House Training: Guide to the Cat Litter Box

House Training: Guide to the Cat Litter Box
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What type and size of litter box should I buy ?

Initially, the size of the litter box should be determined by the size of the kitten or cat. A very small kitten may need a box with shorter sides for easier access. As the kitten grows, a larger box is appropriate. When finished growing, the cat should have a box that is large enough to easily turn around in. Some owners prefer litter boxes with covers on them. This is acceptable if it is acceptable to the cat. You need to be sure that the cat can negotiate the opening by stepping into it and that the cat is not too large to fit into the opening. Whenever you make a change to the cat’s litter box, leave the old box available initially (two to three weeks) until the cat has started using the new box on a regular basis.

Guide to the Cat Litter Box

House Training: Using the Litter Box

How many litter boxes do I need in My home ?

The number of litter boxes needed depends on the number of cats, the size of home, the temperament of the cat, and other pets in the home. When there are multiple cats, multiple pans should be available in different locations, not all side-­‐by-­‐side in one place. The general rule of thumb is one box per cat plus one additional. Because there can be varied interactions between individuals, multiple boxes in multiple locations allow housemates to avoid one another if they so choose. Even for only one cat, two boxes may be appropriate depending on the layout of the home and the individual preferences of the cat. Some cats prefer one box for urine and one for stool. Some physical limitation may prevent a cat from climbing stairs and so a box in the location the cat frequents is needed.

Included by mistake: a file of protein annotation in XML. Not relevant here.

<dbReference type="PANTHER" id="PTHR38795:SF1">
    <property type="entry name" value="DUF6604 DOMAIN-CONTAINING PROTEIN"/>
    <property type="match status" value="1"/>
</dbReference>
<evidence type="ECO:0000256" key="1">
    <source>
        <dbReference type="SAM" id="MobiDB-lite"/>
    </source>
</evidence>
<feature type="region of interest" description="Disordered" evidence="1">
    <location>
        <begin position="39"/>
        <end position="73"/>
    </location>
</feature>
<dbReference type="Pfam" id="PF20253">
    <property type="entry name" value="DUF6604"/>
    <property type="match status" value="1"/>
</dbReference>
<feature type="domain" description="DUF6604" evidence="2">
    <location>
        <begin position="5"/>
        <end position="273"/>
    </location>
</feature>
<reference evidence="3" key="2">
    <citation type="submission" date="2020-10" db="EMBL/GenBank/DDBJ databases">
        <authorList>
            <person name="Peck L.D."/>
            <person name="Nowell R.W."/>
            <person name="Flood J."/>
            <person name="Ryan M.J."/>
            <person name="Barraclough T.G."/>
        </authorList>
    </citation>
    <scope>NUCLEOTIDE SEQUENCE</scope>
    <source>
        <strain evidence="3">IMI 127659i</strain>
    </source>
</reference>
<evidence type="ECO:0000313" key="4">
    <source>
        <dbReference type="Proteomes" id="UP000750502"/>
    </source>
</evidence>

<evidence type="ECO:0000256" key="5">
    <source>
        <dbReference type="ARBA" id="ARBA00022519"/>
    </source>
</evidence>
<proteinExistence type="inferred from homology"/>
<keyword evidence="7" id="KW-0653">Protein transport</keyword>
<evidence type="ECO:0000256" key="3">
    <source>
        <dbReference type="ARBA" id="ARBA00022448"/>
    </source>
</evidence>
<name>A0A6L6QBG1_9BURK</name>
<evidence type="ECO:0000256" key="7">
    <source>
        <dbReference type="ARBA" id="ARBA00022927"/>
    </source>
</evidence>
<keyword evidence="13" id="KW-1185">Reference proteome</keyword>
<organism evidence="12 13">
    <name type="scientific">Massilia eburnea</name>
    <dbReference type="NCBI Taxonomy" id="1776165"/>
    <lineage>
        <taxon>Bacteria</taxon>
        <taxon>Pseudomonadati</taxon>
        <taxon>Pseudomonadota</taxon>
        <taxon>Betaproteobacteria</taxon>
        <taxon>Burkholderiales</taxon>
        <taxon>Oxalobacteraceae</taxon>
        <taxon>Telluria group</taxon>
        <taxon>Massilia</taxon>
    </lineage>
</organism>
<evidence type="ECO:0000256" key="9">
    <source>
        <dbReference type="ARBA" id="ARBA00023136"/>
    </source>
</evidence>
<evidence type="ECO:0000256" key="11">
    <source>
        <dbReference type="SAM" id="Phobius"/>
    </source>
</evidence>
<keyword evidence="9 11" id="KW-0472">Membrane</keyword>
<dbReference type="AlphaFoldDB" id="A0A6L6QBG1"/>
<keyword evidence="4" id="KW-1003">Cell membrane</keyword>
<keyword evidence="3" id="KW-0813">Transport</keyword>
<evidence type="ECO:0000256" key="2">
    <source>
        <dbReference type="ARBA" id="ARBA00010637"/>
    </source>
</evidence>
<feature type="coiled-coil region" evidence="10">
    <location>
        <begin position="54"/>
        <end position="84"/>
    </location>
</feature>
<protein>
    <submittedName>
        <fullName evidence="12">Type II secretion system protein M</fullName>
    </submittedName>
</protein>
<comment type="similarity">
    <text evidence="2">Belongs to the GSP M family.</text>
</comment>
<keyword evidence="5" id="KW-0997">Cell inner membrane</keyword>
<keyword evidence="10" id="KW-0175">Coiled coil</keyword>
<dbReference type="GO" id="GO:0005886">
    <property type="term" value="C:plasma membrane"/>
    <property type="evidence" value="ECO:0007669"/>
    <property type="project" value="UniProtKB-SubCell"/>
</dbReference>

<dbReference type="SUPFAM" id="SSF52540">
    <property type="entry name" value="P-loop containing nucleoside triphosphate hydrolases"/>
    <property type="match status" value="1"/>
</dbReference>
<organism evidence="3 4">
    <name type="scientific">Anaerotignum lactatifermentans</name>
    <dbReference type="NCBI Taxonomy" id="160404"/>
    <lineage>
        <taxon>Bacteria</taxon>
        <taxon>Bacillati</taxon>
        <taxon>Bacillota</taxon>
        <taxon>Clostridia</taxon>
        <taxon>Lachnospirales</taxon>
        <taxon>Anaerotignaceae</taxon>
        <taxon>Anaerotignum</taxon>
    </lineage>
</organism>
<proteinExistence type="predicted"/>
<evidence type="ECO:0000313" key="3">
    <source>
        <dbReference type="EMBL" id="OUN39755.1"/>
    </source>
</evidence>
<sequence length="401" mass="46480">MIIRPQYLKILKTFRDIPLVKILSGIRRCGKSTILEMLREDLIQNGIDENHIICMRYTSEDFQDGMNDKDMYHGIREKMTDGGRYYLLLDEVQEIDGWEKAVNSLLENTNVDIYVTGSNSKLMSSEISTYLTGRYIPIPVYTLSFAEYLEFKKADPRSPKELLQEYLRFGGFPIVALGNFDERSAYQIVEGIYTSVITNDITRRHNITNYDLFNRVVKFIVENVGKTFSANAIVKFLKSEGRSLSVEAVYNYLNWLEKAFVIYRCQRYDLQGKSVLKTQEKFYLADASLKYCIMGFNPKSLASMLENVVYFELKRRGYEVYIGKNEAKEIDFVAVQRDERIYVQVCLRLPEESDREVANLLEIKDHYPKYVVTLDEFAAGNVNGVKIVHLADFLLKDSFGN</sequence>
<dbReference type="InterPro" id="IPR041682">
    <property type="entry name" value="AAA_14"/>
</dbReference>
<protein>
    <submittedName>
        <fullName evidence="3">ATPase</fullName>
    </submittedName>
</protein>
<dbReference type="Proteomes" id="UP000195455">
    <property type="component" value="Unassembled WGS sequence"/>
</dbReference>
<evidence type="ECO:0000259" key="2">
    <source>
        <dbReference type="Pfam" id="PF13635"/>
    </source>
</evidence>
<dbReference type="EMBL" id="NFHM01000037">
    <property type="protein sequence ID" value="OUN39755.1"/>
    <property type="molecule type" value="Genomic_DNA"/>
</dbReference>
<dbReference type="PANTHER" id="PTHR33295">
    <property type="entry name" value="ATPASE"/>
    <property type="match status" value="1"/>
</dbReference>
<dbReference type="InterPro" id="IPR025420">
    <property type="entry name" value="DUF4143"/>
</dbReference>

Do I need to train My new Cat or Kitten to use a litter box?

Cats by nature use a soil type surface for elimination. By providing a litter box with an appropriate and appealing litter and by confining the newly adopted animal to a small area with a clean box, training can be relatively easy. Because your newly adopted kitten or cat is now in your home environment, that is much larger than a shelter cage, box training can be lost without proper precautions.

How much litter should I put in the box ?

Most cats prefer a depth of two to three inches so they can dig. When using clumpable litter, remember to add new material each week as you are depleting the depth each time you clean it. For clay litter, since you are completely dumping the box every other day, the depth should be kept the same at each refilling of the box.

What if My Cat or Kitten does not use its litter box?

First, clean up all the areas were the animal has eliminated with an enzyme cleaner (available at pet stores). Do not use vinegar or ammonia. You must provide constant supervision whenever the kitten or cat is not confined until you can help your pet establish a proper litter box habit. Do not use any type of punishment such as rubbing the cat’s nose in the elimination, shouting at him, or swatting at him with a newspaper. These things do not teach your pet anything except to fear you and in fact, they may increase the problem of improper elimination.

What can I do to ensure My new Cat – Kitten doesn’t lose her box trainning?

It is important that the newly adopted animal be confined to a small area (such as a bathroom or kitchen) whenever direct supervision is not available for the first several weeks. Your pet’s small area should contain an appropriate sized, clean litter box and other necessities such as food, water, bedding, scratching post and toys. The food and water should be located as far from the litter box as possible. This small confinement area allows you to take advantage of a cat’s tendency to eliminate in a loose material without your pet being overwhelmed by such a new large living space (your entire household).